At first glance, it looks jarring that Rafael Benitez, the arch logician, includes such a variable as Garcia in his team. But Benitez is faithful to pragmatism. “Luis is capable of the best and is also capable of the worst,” says the manager, making the calculation that while he will hardly ever lose a game through a Garcia mistake, a Garcia masterstroke can be match-winning, and often on the big occasion. On Tuesday, Arsenal will beware the player whose strike divided the teams in their last Anfield meeting. Garcia goals were decisive in Liverpool’s FA Cup and Champions League semi- final victories over Chelsea.

“I’m trying,” the player says, “to close that big gap between the best of me and the worst. If I’m playing it’s because the boss thinks my best is greater than my worst, that the best things I do can change something and the worst is not so bad he cannot have it on the pitch. But sometimes people make me feel it is. People like a player who doesn’t lose the ball and also like a player who does something that’s nice to see, but how many players do both? Zidane . . . not many others. That’s why you need different players, someone like Xabi (Alonso) who can keep the ball, and someone like me who sometimes loses it because I’m trying the more difficult pass.”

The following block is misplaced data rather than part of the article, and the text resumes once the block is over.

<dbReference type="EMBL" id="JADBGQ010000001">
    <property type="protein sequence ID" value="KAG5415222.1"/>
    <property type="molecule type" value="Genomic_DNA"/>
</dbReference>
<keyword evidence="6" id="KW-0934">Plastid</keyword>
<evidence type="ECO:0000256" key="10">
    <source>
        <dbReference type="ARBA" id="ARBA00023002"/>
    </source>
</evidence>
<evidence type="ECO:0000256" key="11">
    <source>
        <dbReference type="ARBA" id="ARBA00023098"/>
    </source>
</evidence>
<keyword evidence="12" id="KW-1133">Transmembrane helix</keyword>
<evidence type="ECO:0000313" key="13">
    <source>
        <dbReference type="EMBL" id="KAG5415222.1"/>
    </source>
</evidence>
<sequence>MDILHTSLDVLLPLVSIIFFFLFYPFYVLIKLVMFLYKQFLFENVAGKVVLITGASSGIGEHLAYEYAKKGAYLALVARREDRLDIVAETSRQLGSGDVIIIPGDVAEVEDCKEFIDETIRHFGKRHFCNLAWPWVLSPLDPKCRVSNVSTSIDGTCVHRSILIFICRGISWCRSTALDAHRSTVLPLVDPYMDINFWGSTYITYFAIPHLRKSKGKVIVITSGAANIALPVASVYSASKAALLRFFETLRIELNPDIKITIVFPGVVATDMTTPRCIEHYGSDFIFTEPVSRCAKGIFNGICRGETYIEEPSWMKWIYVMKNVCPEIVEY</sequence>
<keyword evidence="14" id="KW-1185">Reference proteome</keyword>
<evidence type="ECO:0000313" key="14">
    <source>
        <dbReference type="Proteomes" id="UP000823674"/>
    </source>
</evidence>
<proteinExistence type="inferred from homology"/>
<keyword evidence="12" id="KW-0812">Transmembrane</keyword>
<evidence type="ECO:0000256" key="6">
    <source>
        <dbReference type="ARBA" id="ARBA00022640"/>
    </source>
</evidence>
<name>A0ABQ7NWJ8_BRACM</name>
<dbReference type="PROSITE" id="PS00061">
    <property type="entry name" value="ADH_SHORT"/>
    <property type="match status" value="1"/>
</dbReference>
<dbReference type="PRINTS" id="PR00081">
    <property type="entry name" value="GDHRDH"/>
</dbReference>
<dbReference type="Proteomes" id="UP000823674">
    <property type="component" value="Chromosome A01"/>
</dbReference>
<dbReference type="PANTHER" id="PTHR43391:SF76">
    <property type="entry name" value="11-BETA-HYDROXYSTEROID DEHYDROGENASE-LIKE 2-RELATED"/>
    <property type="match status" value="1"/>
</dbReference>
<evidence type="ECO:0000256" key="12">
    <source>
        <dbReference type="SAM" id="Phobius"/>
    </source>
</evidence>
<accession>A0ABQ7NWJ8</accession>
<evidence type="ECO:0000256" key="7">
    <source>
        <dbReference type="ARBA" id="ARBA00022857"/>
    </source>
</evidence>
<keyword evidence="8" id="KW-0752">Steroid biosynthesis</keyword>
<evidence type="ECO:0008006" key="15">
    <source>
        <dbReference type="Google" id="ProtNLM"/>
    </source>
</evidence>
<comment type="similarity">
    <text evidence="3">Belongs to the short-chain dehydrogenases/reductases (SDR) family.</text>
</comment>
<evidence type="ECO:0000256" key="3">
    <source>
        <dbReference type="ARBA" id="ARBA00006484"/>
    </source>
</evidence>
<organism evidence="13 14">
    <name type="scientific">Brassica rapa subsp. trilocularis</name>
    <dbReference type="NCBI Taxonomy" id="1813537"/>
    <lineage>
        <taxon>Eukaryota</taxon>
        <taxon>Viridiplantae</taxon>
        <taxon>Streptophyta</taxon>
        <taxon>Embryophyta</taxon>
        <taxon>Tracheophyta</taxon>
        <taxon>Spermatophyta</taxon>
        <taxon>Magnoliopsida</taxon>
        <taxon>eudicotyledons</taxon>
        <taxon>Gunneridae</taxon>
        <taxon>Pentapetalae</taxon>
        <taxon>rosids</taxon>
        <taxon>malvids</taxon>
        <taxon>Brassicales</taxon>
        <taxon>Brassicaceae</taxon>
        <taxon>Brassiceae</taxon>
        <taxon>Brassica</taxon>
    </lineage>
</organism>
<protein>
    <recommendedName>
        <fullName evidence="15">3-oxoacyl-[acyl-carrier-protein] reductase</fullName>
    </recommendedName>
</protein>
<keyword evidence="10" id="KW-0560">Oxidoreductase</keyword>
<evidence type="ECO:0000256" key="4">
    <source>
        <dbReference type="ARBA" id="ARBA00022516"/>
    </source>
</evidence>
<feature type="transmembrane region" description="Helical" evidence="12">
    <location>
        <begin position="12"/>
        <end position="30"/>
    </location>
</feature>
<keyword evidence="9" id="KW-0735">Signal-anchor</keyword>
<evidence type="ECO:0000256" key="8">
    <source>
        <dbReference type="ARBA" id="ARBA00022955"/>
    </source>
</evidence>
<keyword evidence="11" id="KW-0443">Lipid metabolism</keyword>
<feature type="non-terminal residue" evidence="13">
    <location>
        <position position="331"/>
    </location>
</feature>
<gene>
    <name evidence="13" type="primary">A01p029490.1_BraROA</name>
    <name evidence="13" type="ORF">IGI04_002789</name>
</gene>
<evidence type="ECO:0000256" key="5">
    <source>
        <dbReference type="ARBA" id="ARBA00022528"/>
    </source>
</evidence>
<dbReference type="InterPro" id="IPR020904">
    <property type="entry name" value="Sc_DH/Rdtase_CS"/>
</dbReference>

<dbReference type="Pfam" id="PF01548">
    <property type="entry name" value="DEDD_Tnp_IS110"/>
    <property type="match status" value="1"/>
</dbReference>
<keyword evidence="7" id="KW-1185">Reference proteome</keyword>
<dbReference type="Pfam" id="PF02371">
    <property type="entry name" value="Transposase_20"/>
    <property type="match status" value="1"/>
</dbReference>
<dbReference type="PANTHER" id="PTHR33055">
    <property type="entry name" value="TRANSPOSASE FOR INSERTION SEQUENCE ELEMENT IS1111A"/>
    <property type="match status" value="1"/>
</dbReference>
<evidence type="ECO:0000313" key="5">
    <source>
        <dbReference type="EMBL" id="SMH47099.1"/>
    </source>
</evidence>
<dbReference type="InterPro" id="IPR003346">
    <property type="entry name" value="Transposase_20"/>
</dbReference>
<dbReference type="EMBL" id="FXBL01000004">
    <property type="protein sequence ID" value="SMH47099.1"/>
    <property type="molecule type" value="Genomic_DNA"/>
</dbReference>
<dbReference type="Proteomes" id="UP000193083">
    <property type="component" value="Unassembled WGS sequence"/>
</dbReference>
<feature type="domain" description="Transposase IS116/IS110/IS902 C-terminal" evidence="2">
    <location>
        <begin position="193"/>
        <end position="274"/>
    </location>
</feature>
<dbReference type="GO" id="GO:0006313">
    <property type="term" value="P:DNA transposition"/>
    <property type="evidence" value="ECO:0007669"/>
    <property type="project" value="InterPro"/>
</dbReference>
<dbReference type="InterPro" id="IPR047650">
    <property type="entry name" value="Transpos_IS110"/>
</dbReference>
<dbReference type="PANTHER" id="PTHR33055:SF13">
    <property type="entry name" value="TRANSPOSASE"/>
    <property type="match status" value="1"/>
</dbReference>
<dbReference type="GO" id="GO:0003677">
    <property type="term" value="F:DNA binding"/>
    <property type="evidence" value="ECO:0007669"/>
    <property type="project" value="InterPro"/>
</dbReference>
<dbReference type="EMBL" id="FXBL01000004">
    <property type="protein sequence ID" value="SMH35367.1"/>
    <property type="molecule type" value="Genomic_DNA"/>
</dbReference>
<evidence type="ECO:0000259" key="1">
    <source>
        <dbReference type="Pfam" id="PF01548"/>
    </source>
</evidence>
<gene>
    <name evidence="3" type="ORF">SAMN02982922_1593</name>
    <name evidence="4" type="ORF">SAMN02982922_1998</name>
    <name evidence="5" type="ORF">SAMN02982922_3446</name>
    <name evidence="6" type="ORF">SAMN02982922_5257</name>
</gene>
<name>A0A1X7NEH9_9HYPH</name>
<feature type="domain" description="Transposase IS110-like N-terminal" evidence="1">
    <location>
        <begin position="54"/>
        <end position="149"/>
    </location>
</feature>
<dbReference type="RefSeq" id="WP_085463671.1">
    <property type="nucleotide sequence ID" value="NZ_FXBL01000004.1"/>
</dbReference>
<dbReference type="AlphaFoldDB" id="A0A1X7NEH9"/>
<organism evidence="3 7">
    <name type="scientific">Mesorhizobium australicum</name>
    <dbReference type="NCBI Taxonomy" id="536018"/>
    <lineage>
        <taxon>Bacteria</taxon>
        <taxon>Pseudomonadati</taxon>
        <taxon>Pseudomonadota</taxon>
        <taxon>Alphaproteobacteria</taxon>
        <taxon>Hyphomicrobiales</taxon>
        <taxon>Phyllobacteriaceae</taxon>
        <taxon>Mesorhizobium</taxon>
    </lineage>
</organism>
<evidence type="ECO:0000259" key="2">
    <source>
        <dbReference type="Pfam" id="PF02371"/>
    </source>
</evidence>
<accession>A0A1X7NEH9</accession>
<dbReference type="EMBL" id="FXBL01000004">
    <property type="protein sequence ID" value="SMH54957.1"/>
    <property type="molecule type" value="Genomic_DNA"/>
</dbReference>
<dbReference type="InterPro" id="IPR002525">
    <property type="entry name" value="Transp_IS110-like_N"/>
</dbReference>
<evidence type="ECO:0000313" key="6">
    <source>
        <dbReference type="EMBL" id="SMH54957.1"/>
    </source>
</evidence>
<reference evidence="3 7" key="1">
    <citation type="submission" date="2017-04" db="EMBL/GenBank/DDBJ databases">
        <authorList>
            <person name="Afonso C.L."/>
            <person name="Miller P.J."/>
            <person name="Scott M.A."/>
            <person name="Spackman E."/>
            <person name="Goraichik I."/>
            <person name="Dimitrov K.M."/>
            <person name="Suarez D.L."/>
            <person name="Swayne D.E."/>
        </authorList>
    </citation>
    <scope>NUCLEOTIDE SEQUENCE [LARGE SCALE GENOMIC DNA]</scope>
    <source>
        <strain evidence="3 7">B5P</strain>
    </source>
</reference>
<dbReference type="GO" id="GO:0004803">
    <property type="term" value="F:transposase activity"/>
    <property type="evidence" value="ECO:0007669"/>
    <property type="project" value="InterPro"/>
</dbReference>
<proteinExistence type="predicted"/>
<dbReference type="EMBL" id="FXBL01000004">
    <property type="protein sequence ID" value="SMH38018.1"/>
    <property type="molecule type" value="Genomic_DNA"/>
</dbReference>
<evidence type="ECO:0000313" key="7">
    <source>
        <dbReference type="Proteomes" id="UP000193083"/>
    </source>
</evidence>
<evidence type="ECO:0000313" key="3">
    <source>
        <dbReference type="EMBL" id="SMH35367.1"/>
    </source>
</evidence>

That Garcia’s Premiership record is moderate, yet he is Liverpool’s third top all-time European Cup scorer, and adamant he plays the same way in both competitions, illustrates his eccentricity. Benitez says he has given up trying to change this footballer — “I tried at Tenerife, but you just have to accept him” — though Garcia still gets lectured about there being a time and place to attempt the left-field. “I’m trying to learn when to do it and I think I’m much better than in my first season,” he says.

He sees comparisons with Cristiano Ronaldo. “We’re different players but I identify with him because sometimes I’ll read in the papers people blaming him for doing tricks, and two weeks later it’s astonishing because the same people say he’s doing a great job.” Not that Garcia expects perceptions to change. “I have a past in my bag,” he says. “That’s why if I do a brilliant game but I lose one ball, one stupid ball, I know the next day that some newspapers I read will be talking about the ball I lost. So I’ve got something in my bag I’ll never get rid of.”